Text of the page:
Therapy is just across the street. It features an interesting mix of goods from clothes to toys. It’s a fun shop. I was surprised to learn that Therapy is a small chain. How did it open in North Beach where chain stores with more than 11 outposts have been banned since 2005? The controversial ordinance is designed to maintain the unique character of our Village by keeping out businesses that you can find anywhere. Therapy has 8 locations scattered around the Bay Area. Welcome to North Beach Therapy! Happy to have you in the Village.
Coming up this week–my plum crostata and all-in-one-pan pork chops with crispy potatoes and vinegar peppers.
Belated Happy Labor Day to all–especially in this difficult and tumultuous year. Good food with family and friends will help you get through it.
Off to a friend’s birthday party. He asked me to bring an appetizer. I had a hard time coming up with one that would work–too messy, won’t travel well, can’t serve it at room temperature….
It had to be something special–this was my birthday gift. I needed the inspiration I knew I would find at the North Beach Sunday Farmer’s Market. There they were–in the last stall at the bottom of the street.
The tiny tomatoes glistened like jewels. They inspired a gift to celebrate late August in San Francisco–a red and gold cherry tomato and young onion focaccia. These little gems burst with sweet tomato flavor when you pop them in your mouth. The gold ones were especially sweet.
They probably don’t need it but I knock the flavor up a couple of notches with an EVOO marinade. The tomatoes and onions will caramelize while baking on top of the focaccia for more sweetened intensity.
This focaccia recipe is simple and quick to make –especially if you don’t count the time it takes the dough to rise.
Cut Up Red & Gold Cherry Tomato and Young Onion Focaccia
Guess the focaccia turned out good. Several plates didn’t last long at the party. The crust was crunchy at the edges and the interior airy and light. The tomatoes and onions were reduced to their sweet essence. I drizzled some of the marinade on top to moisten the scattered dry oregano as soon as the golden focaccia emerged from the oven.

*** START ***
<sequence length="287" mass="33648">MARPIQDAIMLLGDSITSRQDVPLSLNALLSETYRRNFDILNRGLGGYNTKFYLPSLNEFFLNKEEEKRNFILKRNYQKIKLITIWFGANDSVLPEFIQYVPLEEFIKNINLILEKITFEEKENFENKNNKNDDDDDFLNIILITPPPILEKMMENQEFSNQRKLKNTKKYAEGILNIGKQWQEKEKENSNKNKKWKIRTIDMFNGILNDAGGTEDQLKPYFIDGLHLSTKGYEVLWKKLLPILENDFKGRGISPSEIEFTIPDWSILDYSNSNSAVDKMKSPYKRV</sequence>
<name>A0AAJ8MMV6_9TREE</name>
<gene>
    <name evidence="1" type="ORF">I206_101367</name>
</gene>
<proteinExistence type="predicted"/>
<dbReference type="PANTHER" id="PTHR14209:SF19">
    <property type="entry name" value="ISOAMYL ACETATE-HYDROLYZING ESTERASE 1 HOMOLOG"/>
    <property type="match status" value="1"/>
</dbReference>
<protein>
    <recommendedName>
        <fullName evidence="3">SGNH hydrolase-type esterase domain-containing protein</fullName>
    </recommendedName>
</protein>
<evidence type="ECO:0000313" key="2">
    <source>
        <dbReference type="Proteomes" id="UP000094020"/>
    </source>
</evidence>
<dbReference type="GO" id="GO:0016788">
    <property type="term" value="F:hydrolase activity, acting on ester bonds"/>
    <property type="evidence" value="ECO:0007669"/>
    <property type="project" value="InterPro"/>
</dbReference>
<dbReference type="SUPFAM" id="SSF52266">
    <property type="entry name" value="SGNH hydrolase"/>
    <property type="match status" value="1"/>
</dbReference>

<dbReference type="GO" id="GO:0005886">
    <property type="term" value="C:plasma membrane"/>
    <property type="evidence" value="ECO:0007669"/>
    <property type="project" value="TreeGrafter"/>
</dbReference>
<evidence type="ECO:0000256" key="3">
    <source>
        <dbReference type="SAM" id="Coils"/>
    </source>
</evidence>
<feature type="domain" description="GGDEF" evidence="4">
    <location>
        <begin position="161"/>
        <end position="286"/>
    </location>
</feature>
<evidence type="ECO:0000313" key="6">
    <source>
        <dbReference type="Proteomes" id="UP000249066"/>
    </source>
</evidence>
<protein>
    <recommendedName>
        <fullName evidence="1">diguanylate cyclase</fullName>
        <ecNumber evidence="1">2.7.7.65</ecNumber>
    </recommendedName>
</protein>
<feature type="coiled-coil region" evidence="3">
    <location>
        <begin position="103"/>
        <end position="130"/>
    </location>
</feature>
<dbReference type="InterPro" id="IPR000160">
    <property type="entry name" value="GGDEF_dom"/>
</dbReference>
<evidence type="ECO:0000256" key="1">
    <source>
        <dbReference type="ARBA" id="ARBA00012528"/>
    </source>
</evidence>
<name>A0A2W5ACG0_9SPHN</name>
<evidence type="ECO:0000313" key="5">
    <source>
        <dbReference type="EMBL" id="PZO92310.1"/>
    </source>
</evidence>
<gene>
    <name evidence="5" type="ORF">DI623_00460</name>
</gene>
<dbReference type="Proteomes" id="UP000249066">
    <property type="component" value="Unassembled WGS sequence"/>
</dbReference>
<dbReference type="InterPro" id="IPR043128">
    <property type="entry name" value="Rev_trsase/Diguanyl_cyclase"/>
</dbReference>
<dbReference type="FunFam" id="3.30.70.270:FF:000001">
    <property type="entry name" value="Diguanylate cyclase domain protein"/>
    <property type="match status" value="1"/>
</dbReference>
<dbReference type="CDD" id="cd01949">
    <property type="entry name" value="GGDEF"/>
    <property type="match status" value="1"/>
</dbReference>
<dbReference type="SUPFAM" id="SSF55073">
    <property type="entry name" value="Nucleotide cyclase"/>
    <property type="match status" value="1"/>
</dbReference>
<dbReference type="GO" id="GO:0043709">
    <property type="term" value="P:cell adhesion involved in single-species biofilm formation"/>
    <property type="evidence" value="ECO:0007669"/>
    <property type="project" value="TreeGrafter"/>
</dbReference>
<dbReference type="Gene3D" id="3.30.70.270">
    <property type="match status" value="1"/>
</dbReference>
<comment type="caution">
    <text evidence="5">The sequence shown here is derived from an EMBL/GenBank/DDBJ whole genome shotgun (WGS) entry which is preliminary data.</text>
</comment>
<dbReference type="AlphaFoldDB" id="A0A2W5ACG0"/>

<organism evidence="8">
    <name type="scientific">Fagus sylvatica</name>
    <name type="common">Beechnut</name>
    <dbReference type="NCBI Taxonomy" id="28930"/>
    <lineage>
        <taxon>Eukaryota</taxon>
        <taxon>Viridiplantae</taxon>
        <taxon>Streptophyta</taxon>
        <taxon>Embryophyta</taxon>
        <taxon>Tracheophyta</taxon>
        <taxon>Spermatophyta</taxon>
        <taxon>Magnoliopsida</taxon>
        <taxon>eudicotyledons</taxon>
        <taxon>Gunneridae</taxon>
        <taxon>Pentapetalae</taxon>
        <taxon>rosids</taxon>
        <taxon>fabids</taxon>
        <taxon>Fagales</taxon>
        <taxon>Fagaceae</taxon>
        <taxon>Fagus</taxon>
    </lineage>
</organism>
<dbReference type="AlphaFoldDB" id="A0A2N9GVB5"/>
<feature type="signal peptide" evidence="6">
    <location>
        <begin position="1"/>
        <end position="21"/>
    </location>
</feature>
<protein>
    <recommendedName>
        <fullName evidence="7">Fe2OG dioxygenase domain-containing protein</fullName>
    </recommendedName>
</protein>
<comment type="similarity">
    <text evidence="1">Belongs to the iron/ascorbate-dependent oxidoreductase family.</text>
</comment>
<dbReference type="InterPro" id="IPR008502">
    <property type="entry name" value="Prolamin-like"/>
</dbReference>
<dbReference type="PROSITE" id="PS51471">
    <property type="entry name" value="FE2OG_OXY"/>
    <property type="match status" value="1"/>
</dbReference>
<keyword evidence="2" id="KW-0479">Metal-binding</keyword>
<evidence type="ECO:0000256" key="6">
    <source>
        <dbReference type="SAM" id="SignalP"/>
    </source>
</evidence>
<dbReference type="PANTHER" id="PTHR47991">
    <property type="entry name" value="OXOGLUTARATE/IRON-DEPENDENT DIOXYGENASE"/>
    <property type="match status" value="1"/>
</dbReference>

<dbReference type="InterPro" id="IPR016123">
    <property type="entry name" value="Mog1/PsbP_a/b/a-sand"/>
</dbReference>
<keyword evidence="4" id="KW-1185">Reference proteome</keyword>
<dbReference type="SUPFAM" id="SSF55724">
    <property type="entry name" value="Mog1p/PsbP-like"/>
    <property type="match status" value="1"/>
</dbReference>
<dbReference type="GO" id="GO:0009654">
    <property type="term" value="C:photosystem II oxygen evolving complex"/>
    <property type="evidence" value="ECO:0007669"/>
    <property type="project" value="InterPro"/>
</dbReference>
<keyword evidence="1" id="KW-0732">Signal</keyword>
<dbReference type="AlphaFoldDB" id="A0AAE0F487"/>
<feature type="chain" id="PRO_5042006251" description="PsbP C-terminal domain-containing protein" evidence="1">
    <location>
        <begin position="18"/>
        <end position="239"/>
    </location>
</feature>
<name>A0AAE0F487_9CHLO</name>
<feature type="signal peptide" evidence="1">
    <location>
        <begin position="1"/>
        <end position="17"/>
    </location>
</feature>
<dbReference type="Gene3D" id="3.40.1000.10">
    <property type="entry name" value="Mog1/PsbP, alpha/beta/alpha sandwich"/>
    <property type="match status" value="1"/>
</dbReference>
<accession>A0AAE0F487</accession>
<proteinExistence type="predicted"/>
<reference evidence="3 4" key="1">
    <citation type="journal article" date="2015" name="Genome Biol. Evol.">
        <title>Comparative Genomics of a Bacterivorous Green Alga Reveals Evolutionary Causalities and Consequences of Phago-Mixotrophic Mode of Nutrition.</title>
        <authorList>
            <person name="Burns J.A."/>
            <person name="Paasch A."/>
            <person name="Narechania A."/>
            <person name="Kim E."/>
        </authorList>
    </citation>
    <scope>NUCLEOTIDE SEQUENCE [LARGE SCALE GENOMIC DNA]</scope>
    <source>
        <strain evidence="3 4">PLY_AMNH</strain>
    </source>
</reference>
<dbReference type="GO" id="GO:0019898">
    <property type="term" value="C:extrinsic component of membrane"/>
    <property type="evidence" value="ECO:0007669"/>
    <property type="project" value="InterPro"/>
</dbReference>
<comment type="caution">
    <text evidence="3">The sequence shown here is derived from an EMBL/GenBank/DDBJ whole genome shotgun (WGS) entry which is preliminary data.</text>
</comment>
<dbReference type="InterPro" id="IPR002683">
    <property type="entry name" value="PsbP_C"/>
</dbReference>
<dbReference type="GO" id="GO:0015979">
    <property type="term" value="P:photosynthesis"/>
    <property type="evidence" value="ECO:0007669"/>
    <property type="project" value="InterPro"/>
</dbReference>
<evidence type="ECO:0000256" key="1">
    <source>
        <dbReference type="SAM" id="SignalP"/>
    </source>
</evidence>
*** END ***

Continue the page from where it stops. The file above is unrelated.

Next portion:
Ah you gotta love the late August bounty even if everything is 2 or 3 weeks late this year. It’s been a chilly summer. My tomato guy says he’ll have the first crop of San Marzano tomatoes next Sunday if they get some good sun and heat this week. He only watered them once all month. They’re gonna be meaty. I can’t wait.
Another great weekend in the Village. The SF Mime Troupe was in Washington Square Park Saturday afternoon along with an interesting art show in the park. Lots of visitors too. I had a hard time making my way down Columbus but the boys at Molinari say they can sense that the tourist season is coming to an end. Luckily the farm bounty continues unabated.
Sunday was a chilly, foggy morning and the Village was still abuzz. North Beach denizens flocked to the Farmer’s Market near the library (Columbus/Mason). Each Sunday a dozen farmers bring in their organic harvest and are joined by others selling bread and baked goods, olives and olive oil, nuts, salmon and other goodies –even a couple of food trucks make it out.
We strolled the stalls accompanied by the sweet strains of a cello playing at the end of the short street. The fruits, vegetables and flowers were picture-perfect. I couldn’t resist the zucchini flowers that I stuff with mozzarella and anchovy and fry in a light batter. The chard was colorful. I’ll saute it in olive oil infused with garlic to accompany veal rollatini stuffed with mozzarella, prosciutto and basil. Friends report San Marzano tomatoes in some markets but I haven’t seen them yet. The farmers tell me the San Marzanos won’t be in for a couple of more weeks. Let me know if you score any–I’m anxious!
Support the North Beach Farmer’s Market every Sunday morning. It’s a great Village asset that we don’t want to lose!
Kerouac Alley (between City Lights Books and Vesuvio off Columbus near Broadway) was busy Sunday as they set up A Fair to Remember— clothes, antiques, paintings, crafts, photographs (including color ’60s pix from the first North Beach strip club).
Kerouac Alley is a great Village venue during the entire year. You never know what will pop up there–a jazz quartet one time, R&B the next, and local artists exhibiting their works.